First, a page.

Shortly after I was born, father was sent to the war by our beleaguered government and mother moved in with his mother – grandma – and three maiden aunts who were all destined to have affairs with transient servicemen who “might be killed in a matter of weeks,” and were.  None of my aunts’ fellahs made it back.  One aunt went bonkers, one married a dull-witted postman, and the third wed a fat automobile dealer and got a divorce from the rest of us.

Anyway, we waited at grandma’s for dad to come home.

He arrived late at night three years later.  He was flown into San Francisco International and taxied seventeen miles to his mother’s Oceanside home – to his wife and growing son.  I looked up at him as he stood over my bed.

“Did you fly home?” I asked.

“Yes,” he said with a pleased laugh.  “Do you remember me?”

“I have your picture,” I replied, pointing to his image on my dresser.

He looked at himself in the photograph for a long time, silent and withdrawn.  The day the photo had been taken, he had been a young soldier, vibrant, self-assured, and alive.  His face now was subtly different from the one in the photograph mounted between fifty-caliber machinegun rounds.  In the picture he was young and proud with new sergeant’s stripes on his Eighth Army Air Force uniform.  Standing there looking at himself, he was weary and grim.  A trace of the young man remained – a hint of optimism, which fired his eyes.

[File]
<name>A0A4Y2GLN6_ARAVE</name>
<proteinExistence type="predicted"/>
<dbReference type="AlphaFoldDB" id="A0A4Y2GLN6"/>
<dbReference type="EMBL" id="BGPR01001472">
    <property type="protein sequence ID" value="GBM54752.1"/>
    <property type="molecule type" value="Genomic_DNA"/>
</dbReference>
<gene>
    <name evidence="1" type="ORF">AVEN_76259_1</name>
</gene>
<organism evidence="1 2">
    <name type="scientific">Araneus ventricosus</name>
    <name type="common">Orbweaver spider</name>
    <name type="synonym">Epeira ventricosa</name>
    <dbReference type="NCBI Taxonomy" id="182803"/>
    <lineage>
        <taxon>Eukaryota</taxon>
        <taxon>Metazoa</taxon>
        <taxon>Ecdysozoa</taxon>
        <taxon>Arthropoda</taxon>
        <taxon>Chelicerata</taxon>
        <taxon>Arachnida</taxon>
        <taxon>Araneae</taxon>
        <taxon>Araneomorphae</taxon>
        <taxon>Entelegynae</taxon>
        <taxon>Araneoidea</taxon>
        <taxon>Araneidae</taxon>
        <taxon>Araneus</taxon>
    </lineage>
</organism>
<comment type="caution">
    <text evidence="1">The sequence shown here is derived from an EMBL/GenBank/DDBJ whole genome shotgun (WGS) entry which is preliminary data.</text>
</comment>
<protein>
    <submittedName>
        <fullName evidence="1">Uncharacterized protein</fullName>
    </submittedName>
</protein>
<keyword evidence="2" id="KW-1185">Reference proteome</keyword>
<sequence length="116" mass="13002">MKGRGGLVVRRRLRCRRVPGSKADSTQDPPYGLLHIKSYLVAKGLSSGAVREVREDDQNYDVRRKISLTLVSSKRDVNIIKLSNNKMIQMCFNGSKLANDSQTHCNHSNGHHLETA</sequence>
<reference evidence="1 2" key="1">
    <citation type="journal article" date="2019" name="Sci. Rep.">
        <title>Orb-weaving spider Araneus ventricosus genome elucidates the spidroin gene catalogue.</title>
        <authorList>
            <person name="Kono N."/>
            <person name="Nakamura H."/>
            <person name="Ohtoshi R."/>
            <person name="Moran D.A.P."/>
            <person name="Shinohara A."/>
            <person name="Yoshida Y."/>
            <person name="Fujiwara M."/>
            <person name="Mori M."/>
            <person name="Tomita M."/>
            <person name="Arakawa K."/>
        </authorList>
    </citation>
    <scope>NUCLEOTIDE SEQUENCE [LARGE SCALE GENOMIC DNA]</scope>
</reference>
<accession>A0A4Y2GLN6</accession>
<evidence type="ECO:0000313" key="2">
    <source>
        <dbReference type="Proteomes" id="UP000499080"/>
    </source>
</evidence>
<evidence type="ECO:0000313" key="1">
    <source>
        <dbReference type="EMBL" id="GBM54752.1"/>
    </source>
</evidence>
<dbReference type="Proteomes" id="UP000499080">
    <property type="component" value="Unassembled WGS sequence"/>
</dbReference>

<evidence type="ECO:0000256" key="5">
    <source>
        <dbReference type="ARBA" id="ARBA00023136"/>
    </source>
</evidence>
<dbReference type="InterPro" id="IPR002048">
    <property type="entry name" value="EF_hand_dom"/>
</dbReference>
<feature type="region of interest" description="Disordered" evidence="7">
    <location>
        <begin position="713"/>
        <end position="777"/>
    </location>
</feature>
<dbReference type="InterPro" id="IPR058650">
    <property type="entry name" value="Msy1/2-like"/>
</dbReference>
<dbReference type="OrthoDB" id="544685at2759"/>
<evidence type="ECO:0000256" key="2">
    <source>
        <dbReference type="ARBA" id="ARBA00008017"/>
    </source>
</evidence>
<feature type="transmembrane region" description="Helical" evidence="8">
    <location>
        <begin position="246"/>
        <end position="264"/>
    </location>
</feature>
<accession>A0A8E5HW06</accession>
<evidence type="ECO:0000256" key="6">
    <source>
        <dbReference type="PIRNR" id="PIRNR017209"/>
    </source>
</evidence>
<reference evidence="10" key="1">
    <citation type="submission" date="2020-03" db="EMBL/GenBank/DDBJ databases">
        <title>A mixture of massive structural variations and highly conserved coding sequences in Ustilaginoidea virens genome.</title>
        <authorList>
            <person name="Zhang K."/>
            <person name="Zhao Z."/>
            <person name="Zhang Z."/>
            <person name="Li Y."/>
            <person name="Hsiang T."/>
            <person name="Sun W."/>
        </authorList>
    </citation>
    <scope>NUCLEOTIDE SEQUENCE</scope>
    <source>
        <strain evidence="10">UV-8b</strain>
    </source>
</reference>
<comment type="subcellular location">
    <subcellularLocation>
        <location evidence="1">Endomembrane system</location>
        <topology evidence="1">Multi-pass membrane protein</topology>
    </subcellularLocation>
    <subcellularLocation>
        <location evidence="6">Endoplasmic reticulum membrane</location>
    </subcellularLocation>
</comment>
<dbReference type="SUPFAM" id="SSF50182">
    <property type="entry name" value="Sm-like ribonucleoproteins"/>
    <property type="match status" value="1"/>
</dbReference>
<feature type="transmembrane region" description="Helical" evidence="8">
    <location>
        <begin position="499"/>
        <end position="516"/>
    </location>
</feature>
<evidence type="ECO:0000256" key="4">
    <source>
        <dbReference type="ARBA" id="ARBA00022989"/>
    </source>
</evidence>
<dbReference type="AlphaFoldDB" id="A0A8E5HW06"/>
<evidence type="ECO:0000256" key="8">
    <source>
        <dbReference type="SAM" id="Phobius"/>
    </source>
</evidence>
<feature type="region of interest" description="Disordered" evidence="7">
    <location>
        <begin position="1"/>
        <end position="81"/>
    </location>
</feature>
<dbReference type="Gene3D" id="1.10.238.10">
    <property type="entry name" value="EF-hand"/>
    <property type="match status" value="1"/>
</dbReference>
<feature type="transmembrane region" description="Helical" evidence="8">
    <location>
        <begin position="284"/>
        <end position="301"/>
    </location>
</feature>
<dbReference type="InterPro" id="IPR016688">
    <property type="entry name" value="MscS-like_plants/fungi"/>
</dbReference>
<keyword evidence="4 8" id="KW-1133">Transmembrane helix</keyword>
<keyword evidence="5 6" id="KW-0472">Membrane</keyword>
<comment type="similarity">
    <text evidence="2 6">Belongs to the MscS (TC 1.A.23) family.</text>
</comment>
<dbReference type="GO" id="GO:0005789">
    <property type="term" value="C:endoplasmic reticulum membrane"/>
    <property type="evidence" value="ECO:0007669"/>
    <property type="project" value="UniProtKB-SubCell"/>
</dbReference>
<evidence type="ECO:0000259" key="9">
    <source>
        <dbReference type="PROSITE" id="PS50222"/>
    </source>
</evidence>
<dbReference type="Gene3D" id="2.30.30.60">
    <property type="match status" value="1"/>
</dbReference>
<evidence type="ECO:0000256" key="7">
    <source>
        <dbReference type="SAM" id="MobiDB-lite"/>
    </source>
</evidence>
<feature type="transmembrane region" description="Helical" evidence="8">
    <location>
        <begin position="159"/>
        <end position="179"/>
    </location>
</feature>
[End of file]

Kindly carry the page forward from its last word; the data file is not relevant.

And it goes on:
“I’ll see you tomorrow,” he said at last, hardly believing that this would and could be so, that the bombs were left far behind, and gratefully forgetful that half the world’s population was still awakening in a world of ruins – picking hungrily through the rubble, hunting rats for nourishment.

I learned that he’d been in photo reconnaissance.  I liked the sound.  The French word “reconnaissance” had a lean mean underground battlefield resonance.  I was a romantic kid.  (That drove Dad nuts – among other things).  I learned, too, one evening when he was drinking, something he did more and more, that he had helped empty a rocket-hit orphanage one night in downtown London, carrying out its dead and dying children and their bloody parts.